Los Angeles is jumping on the anti-“Grand Theft Auto” bandwagon.
City Attorney Rocky Delgadillo Thursday filed a civil lawsuit against Take Two Games and its subsid Rockstar, publisher of “Grand Theft Auto: San Andreas,” for failing to disclose allegedly pornographic content in the game, a violation of state fair business practices laws.
At issue is the so-called “hot coffee” modification where players can download code off the Internet that lets them unlock a sexually explicit scene.
Vidgame was released in October 2004, but news of the scene led to an investigation and the re-rating of the game as AO (the vidgame equivalent of NC-17) last July. Rockstar subsequently pulled copies of “San Andreas” off the shelves, replacing them with a porn-free version in the fall.
Rockstar is already the subject of a class action lawsuit by angry buyers of the game. In addition, Sens. Hillary Clinton (D-N.Y.) and Joe Lieberman (D-Conn.), as well as many state politicians, have used the scandal to justify proposed legislation regulating the sale of mature games to minors.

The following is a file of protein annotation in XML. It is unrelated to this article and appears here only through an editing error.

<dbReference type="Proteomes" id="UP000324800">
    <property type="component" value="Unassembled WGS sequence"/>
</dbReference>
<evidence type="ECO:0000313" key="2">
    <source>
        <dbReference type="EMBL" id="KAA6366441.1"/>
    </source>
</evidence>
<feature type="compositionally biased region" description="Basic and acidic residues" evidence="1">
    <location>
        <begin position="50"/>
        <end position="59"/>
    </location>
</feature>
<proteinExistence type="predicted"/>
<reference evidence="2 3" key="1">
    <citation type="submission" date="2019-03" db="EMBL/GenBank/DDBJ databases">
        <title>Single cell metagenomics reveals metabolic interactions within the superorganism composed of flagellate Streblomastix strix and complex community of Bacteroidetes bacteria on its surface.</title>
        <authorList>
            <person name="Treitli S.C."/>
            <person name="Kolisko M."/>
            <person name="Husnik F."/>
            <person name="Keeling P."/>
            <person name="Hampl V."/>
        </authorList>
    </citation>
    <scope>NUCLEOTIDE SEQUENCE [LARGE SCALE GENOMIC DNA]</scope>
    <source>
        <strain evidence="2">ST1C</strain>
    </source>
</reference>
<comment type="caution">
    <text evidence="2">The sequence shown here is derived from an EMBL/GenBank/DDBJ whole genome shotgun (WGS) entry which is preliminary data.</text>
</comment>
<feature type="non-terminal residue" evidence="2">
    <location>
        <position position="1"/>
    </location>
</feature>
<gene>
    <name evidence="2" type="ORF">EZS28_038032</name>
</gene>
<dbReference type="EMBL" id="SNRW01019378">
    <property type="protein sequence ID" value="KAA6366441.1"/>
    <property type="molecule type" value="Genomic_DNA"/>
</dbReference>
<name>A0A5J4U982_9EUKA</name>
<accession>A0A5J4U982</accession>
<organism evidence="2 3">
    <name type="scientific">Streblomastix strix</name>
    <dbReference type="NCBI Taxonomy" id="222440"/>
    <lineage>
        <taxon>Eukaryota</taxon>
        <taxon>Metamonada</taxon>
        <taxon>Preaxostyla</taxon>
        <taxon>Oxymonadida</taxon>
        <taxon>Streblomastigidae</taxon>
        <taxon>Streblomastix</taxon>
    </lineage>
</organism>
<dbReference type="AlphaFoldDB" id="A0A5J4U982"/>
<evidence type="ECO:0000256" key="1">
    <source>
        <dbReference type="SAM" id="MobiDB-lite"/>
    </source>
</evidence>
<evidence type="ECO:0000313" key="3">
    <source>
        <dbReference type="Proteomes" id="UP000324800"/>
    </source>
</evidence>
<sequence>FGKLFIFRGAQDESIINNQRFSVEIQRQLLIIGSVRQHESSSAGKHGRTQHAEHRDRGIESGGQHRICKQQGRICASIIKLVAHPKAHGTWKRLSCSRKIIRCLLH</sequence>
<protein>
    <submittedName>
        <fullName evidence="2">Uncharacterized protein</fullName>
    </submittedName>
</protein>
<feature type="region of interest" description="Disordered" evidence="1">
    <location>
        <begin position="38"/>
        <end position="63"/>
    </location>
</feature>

Suit alleges Take Two and Rockstar violated state Business and Professions Code by making untrue or misleading statements in the marketing of the game and engaged in unfair competition, as well as knowingly selling pornographic material to minors.
It seeks fines and a portion of the profits publisher made from sales of more than 12 million units of the games.
Delgadillo said his office attempted to reach a settlement with Rockstar and Take Two before filing suit, but couldn’t come to terms.
The city attorney said the action is part of a wider investigation of his office into the marketing of videogames, but didn’t provide more details on what the investigation entails.
A rep for Rockstar couldn’t be reached for comment.
(Ben Fritz contributed to this report.)